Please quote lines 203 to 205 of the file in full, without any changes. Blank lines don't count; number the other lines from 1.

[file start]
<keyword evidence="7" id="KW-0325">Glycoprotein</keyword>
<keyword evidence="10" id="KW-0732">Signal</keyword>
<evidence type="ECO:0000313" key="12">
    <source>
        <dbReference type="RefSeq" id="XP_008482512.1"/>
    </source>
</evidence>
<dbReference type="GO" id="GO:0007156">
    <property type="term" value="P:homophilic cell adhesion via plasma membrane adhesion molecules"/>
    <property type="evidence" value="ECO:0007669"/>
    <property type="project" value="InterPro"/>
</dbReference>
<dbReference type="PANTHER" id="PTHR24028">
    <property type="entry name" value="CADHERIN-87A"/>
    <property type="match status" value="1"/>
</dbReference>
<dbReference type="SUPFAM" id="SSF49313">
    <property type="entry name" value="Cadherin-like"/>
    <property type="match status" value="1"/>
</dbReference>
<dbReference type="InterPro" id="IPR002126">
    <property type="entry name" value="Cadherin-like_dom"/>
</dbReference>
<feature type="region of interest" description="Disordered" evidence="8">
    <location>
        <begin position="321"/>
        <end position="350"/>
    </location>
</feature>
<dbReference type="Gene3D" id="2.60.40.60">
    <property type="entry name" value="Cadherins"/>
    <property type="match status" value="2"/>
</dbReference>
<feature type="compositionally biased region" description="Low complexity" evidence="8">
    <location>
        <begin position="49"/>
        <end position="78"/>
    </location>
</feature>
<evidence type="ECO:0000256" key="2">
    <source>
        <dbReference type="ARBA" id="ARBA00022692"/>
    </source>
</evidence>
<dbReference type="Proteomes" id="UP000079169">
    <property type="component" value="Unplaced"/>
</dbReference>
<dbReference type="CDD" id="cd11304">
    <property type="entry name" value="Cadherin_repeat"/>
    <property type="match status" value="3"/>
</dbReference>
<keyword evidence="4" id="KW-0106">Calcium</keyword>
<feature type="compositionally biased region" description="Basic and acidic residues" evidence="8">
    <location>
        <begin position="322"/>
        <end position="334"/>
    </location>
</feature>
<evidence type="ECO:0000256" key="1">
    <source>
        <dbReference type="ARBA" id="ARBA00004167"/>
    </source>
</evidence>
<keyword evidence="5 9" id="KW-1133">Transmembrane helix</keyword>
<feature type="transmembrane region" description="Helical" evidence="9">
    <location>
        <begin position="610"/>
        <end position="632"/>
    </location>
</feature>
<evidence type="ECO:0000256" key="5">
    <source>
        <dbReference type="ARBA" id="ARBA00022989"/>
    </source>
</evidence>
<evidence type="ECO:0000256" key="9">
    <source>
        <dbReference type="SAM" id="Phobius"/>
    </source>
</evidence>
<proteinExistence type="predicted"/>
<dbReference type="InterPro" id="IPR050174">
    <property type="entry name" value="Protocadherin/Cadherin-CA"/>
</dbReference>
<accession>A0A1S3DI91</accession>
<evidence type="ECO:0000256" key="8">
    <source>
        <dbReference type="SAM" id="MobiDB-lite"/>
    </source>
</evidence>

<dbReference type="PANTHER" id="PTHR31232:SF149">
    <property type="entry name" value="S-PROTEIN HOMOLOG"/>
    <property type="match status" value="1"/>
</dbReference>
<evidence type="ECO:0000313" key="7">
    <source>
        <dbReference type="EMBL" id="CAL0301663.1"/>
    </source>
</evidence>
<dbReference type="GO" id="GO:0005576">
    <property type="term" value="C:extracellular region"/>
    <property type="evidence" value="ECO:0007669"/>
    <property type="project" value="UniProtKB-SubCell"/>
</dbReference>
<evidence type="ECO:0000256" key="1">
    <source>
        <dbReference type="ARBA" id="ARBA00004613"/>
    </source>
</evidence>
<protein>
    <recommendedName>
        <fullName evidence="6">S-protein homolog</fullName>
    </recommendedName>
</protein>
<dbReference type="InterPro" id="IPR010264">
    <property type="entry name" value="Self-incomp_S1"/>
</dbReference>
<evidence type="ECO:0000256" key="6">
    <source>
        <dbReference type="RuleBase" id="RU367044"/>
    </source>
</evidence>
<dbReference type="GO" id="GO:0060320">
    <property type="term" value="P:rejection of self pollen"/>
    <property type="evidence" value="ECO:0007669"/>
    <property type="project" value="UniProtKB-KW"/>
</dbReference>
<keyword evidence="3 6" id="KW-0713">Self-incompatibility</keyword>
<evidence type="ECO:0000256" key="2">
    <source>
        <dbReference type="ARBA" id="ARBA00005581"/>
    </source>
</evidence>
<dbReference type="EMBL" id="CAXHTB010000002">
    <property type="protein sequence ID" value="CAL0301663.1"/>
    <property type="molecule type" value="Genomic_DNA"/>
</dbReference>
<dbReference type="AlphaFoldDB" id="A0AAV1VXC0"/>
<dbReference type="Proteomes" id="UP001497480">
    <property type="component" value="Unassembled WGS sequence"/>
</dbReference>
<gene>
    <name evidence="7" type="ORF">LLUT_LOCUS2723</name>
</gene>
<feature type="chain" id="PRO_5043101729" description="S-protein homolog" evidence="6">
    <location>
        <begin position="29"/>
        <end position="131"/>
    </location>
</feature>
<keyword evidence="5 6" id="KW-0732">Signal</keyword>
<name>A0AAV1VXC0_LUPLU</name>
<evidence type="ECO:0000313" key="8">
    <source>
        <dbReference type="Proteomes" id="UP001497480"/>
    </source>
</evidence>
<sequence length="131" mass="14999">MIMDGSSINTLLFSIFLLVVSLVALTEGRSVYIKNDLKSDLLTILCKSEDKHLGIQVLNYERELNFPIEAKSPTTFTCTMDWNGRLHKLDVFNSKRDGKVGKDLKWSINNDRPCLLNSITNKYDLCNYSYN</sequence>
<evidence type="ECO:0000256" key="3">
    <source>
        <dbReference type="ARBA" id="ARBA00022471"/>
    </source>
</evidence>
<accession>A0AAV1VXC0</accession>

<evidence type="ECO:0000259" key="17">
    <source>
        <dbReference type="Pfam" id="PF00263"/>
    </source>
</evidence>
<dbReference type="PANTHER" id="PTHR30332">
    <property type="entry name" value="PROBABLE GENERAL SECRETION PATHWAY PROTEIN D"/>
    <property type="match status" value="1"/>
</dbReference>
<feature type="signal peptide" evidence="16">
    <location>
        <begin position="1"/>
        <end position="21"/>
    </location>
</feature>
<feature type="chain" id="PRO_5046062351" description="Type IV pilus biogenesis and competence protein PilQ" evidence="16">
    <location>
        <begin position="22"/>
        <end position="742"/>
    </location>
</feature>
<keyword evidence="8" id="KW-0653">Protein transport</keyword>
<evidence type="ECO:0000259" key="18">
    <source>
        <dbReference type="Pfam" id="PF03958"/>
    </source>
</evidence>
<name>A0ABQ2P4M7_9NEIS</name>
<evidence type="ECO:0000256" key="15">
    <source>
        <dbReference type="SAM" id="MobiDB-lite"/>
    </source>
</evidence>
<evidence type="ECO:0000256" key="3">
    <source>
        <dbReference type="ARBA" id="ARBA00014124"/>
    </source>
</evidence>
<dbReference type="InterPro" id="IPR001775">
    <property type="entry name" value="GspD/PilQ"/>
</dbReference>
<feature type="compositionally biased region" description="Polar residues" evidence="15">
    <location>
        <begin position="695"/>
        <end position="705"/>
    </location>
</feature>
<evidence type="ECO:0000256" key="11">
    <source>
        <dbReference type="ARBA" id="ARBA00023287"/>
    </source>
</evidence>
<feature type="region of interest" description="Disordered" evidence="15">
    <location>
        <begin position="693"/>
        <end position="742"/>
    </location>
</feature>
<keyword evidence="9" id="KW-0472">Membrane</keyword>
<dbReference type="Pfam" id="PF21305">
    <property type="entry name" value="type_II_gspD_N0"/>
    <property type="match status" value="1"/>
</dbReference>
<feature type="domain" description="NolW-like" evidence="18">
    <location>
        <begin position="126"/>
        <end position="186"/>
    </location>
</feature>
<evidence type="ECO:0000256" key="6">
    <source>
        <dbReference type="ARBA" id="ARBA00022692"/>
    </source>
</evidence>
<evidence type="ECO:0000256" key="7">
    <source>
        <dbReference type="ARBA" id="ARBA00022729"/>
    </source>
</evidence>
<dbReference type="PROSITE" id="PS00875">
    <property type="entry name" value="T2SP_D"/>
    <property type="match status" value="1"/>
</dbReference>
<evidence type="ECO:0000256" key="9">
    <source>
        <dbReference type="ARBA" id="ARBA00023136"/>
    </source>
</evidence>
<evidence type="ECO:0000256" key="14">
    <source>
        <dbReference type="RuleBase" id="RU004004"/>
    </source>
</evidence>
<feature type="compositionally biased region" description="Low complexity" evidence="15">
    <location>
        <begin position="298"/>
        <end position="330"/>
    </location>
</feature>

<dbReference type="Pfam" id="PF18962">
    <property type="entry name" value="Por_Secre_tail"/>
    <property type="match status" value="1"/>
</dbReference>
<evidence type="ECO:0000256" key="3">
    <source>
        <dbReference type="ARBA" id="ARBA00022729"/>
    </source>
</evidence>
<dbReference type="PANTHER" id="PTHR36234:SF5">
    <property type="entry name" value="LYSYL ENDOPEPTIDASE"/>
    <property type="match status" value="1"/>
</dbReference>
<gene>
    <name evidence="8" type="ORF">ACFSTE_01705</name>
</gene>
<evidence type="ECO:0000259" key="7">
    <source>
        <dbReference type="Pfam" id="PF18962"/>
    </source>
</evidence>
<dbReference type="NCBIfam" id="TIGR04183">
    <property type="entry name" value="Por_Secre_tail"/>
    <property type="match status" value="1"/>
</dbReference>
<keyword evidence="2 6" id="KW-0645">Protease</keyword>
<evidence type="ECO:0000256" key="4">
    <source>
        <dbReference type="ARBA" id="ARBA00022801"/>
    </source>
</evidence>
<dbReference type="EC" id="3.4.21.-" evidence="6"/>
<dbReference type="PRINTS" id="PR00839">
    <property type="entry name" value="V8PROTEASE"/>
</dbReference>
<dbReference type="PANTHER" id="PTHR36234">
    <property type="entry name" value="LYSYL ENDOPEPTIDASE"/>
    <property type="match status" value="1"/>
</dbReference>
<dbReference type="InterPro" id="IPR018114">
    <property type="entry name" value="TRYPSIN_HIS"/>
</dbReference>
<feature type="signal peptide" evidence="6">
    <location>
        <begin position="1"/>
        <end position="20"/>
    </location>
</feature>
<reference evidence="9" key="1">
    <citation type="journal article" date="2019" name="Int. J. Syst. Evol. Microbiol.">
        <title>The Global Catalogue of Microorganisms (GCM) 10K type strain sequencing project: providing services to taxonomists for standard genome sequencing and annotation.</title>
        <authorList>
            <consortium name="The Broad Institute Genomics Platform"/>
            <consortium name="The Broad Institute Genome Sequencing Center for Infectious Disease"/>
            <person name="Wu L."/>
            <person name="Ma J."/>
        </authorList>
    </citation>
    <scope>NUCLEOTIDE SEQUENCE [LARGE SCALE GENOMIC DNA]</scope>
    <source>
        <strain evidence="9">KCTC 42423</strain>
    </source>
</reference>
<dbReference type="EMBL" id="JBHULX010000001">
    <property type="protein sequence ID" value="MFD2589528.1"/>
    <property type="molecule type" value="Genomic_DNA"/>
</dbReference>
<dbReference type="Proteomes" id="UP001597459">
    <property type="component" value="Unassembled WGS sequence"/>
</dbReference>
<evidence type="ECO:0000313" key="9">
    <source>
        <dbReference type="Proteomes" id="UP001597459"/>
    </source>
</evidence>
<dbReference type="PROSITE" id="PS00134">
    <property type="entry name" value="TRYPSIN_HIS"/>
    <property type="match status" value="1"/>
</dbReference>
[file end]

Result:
<dbReference type="InterPro" id="IPR001775">
    <property type="entry name" value="GspD/PilQ"/>
</dbReference>